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I have an issue with someone in my group project (a non-ESL student who writes in broken English)

Is this the right SE for this? Is there even an SE for this?

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    Well, is this happening in an academic setting (college or university) or a school setting (high school, etc.)? – Wrzlprmft Mod Oct 29 '20 at 10:03
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    It depends on the issue. Interpersonal S. Exchange could also be good. But, please make absolutely sure you mention the country and culture this happens in. – user111388 Oct 29 '20 at 15:59
  • @Wrzlprmft this is in a college – inund8 Oct 29 '20 at 17:14
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    @MarkBiernacki: I see you took my suggestion. Let's see how it turns out, ISE is always exciting;) – user111388 Oct 29 '20 at 22:29
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In most cases, questions about interpersonal interaction in the classroom or classwork should be discussed with the class instructor. It might be appropriate to ask about here, but if you have not asked your instructor first, it would be reasonable for people to downvote your question for "not showing any research effort."

"requirements and expectations of students" are on topic, but "content of coursework" and "undergraduate culture" are off topic.

https://academia.stackexchange.com/help/on-topic Why was my question put on hold for depending on individual factors?

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    "should be discussed with the class instructor": That heavily depends on the culture you are in. Most instructors I know come to class, give their homework and go. Some answer emails with questions. They do not see (rightly or wrongly) themselves responsible for questions on Interpersonal interaction. "One member of the group does nothing for the projects." "That's your problem, don't bother me with this." – user111388 Nov 2 '20 at 15:13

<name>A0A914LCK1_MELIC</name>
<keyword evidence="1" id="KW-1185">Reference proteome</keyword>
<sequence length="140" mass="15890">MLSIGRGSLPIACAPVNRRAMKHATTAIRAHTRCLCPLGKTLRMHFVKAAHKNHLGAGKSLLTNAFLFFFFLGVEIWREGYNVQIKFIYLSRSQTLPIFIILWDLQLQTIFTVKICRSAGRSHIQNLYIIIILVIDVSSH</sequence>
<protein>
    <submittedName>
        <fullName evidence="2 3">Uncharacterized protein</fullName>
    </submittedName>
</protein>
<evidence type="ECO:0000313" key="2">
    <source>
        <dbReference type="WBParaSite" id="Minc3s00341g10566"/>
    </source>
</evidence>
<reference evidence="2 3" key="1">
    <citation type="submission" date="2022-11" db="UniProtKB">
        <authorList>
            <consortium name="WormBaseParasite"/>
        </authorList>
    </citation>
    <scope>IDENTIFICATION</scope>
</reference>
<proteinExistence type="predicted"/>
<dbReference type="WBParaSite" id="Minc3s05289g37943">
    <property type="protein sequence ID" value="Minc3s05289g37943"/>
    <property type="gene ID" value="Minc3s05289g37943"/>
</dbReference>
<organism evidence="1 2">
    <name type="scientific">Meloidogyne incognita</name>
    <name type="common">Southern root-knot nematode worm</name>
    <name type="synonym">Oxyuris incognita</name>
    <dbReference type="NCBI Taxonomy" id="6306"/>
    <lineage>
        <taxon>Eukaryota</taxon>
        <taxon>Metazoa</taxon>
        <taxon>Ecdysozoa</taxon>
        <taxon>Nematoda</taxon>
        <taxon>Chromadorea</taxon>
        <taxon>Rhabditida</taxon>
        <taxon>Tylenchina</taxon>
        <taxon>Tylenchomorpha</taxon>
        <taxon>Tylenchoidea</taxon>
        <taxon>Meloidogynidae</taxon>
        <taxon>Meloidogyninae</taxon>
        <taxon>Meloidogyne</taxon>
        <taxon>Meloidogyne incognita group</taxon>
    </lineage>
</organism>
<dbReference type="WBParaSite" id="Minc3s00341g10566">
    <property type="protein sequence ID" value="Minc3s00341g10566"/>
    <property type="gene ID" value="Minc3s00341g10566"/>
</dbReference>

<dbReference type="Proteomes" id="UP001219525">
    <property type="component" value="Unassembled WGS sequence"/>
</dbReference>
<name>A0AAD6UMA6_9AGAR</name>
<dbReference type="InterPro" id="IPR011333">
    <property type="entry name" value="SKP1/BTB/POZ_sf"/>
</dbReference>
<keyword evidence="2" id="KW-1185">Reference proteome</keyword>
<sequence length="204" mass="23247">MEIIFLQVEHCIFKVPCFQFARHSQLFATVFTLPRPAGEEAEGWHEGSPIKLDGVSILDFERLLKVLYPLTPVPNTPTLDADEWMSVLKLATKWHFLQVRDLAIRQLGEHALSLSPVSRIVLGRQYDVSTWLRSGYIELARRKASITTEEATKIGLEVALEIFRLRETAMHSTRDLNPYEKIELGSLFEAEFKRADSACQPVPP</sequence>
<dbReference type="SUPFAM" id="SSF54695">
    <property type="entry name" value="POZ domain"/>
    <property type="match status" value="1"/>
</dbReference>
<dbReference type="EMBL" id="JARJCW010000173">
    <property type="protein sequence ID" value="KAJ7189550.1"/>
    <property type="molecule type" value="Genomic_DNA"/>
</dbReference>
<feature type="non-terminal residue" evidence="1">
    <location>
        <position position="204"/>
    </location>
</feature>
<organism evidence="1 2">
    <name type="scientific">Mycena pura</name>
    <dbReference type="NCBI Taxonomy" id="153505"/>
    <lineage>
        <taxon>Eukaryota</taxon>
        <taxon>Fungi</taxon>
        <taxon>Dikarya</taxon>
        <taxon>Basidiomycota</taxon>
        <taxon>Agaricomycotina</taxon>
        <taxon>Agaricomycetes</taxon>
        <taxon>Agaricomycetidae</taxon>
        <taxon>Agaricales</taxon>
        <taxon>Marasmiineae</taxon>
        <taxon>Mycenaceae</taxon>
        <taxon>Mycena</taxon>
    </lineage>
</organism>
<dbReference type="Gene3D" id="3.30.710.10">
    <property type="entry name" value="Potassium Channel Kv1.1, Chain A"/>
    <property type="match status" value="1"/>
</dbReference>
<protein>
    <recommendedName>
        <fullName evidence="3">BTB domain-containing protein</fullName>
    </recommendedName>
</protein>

• "They do not see (rightly or wrongly) themselves responsible for questions on Interpersonal interaction." That's unethical negligence. It's well known that if students interact without any guidance, race and gender disparities increase. – Anonymous Physicist Nov 2 '20 at 23:30
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    I disagree: That's just a different culture. Students are adults and as such are seen as themselves responsible. It's the same in other parts of adult life (and I must say that I believe most of my former student collegues to be better with "gender disparities" than any of my former professors). Anyway, whether this is right or wrong, it's the case that in some country, the instructor is not responsible. – user111388 Nov 3 '20 at 6:32
  • @user111388 "Students are adults" True, but adults are often implicitly racist/sexist/etc. In my view, if you don't feel educating students not to be biased is part of an educator's responsibility, that is equivalent to saying bias is okay. It's even more important if students are being harmed by bias. I'm talking about ethical and professional responsibility, not what is written in a job description/contract. – Anonymous Physicist Nov 3 '20 at 8:30
  • This may be. But in the same way that nobody educates professors, politicians, blue collar workers, doctors etc about their biases and group work abilities, students are also not educated about them (in general). This is just not seen as part of university (in my region). My point is that your statement "should be discussed with the instructor" is not universally true. – user111388 Nov 3 '20 at 10:23
  • "nobody educates professors ... about their biases" That is not true at all. I think your experience is unusual. 20 years ago it might have been typical. – Anonymous Physicist Nov 3 '20 at 11:19
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    Again, maybe in your region. I am an university level instructor myself - I had no information/class/whatever on how to teach/biases/whatever, and, sadly enough, I know I could get away with bad teaching if I wouldn't care. – user111388 Nov 3 '20 at 12:26

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